9.       Get Out of Debt. Most health IT marketers want to avoid accepting responsibility for the correlation between actual revenue goals and PR, marketing and social media performance. But you should definitely be seeing a return for your promotional investment as it relates to bottom-line numbers. Reporting and analyzing the metrics of success – including media visibility, SEO, web traffic, booth traffic, customer retention and bottom-line sales – is a crucial step in ensuring you are achieving your business goals, month after month, year after year.

10.   Lose Weight. Large PR and advertising agencies have a lot of mouths to feed, and the unfortunate truth is that the majority of standard client retainers pay for a lot more (overhead, agency promotion, staff training, life-support for underperforming accounts, etc.) than what it takes to directly service your account. It’s time to take that hard look in the mirror. If you don’t like what you see, maybe there are areas where you can trim the fat by leveraging internal resources or by evaluating leaner options.

GUEST POST: The Do’s and Don’ts of Responding to Online Reviews About Your Practice

December 4, 2012

Dave Anderson

As part of Anderson Interactive’s ongoing effort to provide educational and networking resources to the healthcare industry, we invite subject matter experts across healthcare, IT and the revenue cycle to participate on the AI blog with their own article submissions. The following physician-focused post is a guest blog submission by David Fried of Software Advice:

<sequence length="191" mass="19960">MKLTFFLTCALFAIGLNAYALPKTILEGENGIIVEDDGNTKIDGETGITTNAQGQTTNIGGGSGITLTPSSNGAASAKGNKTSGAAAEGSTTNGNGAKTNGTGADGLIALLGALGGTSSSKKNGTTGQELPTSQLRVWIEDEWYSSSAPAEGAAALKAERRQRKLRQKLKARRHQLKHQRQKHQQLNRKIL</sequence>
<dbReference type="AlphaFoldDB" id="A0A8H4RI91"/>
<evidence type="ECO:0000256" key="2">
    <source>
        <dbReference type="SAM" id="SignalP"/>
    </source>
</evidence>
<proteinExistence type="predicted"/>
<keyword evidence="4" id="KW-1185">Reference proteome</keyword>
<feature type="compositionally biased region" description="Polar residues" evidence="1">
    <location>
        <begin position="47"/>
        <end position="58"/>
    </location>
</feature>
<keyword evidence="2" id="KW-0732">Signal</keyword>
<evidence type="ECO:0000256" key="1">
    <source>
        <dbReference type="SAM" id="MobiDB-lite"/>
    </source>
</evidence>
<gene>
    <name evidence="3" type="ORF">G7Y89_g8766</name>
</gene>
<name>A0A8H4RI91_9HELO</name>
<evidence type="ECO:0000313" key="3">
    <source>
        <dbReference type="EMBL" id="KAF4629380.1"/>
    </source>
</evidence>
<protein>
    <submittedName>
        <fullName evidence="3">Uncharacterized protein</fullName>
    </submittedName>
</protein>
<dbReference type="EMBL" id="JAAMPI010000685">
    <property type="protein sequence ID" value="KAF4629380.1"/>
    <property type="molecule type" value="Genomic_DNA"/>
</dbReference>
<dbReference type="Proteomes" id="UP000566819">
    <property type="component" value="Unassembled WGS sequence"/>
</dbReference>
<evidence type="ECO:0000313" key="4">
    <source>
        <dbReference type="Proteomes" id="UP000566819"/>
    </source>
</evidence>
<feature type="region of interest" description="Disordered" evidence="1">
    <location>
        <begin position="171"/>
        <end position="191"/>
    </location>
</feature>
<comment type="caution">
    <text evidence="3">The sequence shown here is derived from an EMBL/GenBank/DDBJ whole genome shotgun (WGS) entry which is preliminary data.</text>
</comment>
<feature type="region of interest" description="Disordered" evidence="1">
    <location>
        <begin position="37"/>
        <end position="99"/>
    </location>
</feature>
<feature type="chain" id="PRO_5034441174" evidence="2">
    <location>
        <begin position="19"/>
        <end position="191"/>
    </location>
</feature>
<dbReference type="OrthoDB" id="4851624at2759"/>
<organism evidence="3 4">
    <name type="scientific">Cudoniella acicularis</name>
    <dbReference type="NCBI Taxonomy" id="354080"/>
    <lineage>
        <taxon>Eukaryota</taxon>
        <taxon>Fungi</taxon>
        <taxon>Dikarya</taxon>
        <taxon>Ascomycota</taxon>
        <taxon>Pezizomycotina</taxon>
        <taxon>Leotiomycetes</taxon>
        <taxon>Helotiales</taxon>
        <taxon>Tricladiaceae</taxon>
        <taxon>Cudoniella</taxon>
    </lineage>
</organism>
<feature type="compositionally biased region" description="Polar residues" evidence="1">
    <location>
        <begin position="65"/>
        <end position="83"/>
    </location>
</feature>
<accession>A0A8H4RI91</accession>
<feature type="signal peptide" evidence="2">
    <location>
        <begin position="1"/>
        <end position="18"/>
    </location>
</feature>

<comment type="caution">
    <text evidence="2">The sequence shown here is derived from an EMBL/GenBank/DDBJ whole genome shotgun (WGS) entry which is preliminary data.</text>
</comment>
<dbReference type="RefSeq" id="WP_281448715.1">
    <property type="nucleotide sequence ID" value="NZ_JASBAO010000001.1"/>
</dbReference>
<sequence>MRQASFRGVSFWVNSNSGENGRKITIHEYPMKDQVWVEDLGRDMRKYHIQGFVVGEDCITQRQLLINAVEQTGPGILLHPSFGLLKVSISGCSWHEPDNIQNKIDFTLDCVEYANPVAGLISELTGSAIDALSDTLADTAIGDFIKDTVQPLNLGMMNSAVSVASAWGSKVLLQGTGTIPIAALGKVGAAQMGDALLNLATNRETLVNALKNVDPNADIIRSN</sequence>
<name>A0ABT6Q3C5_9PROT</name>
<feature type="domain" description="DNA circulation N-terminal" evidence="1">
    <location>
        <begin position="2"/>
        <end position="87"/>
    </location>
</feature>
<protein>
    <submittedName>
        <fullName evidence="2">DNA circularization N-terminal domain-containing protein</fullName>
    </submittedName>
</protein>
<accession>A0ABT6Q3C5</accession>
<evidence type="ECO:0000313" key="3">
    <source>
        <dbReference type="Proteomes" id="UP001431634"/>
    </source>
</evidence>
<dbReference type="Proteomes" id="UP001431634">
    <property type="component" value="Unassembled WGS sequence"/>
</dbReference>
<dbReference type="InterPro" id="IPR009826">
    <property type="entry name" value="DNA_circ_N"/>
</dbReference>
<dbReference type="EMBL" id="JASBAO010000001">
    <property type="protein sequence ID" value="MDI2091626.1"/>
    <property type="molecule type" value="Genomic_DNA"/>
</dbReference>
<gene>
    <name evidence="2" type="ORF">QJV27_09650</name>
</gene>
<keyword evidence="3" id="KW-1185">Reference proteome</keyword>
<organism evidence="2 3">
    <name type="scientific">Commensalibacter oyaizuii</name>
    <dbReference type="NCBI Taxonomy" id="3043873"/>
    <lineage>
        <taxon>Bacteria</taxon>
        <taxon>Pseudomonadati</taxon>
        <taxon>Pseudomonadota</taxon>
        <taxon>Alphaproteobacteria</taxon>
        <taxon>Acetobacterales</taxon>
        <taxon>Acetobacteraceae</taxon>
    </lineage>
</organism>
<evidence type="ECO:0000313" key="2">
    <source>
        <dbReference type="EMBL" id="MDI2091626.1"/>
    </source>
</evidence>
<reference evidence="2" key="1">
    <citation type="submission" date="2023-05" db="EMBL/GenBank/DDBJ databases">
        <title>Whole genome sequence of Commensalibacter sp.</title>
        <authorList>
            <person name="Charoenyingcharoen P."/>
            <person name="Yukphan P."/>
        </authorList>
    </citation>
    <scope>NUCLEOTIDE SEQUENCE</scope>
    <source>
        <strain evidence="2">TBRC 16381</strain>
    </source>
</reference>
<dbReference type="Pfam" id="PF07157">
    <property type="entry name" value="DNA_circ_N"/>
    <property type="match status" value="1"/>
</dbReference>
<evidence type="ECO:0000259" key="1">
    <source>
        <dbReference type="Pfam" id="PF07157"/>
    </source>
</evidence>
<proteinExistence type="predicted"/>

Software Advice

Google your name. The first results will likely be physician finder sites like RateMDs.com, Health Grades or Vitals, or broad-based service finders like Yelp or InsiderPages. The reviews can be critical to your success as a doctor in today’s world, regardless of whether they are true or not.

Since visitors tend to focus on the bad reviews more than the good, it’s important to look at all the feedback and address it appropriately. These all play a part in your overall online reputation. Unfortunately, it can be difficult to know exactly how, or if you should respond. Make the wrong move and you risk causing more damage.